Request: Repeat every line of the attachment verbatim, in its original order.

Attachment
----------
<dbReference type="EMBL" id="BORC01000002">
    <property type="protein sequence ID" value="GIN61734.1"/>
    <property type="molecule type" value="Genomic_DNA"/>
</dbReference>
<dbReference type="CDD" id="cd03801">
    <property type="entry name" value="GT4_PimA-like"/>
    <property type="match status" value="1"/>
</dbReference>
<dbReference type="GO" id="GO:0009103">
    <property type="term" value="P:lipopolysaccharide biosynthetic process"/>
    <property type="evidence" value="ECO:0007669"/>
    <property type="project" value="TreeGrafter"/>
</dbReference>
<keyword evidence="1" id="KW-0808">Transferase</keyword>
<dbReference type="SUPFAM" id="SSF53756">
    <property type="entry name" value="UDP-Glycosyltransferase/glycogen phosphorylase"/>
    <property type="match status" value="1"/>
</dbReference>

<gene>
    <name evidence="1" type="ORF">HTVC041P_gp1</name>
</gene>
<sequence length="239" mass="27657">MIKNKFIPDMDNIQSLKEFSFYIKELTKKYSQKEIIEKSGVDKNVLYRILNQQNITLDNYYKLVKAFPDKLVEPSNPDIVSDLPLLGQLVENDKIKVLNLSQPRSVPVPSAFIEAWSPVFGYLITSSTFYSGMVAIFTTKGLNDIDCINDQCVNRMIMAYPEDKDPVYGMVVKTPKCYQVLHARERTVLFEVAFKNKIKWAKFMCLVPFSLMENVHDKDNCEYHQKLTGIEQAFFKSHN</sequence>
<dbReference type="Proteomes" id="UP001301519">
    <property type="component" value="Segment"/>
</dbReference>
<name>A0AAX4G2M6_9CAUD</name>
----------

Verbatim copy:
<dbReference type="EMBL" id="BORC01000002">
    <property type="protein sequence ID" value="GIN61734.1"/>
    <property type="molecule type" value="Genomic_DNA"/>
</dbReference>
<dbReference type="CDD" id="cd03801">
    <property type="entry name" value="GT4_PimA-like"/>
    <property type="match status" value="1"/>
</dbReference>
<dbReference type="GO" id="GO:0009103">
    <property type="term" value="P:lipopolysaccharide biosynthetic process"/>
    <property type="evidence" value="ECO:0007669"/>
    <property type="project" value="TreeGrafter"/>
</dbReference>
<keyword evidence="1" id="KW-0808">Transferase</keyword>
<dbReference type="SUPFAM" id="SSF53756">
    <property type="entry name" value="UDP-Glycosyltransferase/glycogen phosphorylase"/>
    <property type="match status" value="1"/>
</dbReference>

<gene>
    <name evidence="1" type="ORF">HTVC041P_gp1</name>
</gene>
<sequence length="239" mass="27657">MIKNKFIPDMDNIQSLKEFSFYIKELTKKYSQKEIIEKSGVDKNVLYRILNQQNITLDNYYKLVKAFPDKLVEPSNPDIVSDLPLLGQLVENDKIKVLNLSQPRSVPVPSAFIEAWSPVFGYLITSSTFYSGMVAIFTTKGLNDIDCINDQCVNRMIMAYPEDKDPVYGMVVKTPKCYQVLHARERTVLFEVAFKNKIKWAKFMCLVPFSLMENVHDKDNCEYHQKLTGIEQAFFKSHN</sequence>
<dbReference type="Proteomes" id="UP001301519">
    <property type="component" value="Segment"/>
</dbReference>
<name>A0AAX4G2M6_9CAUD</name>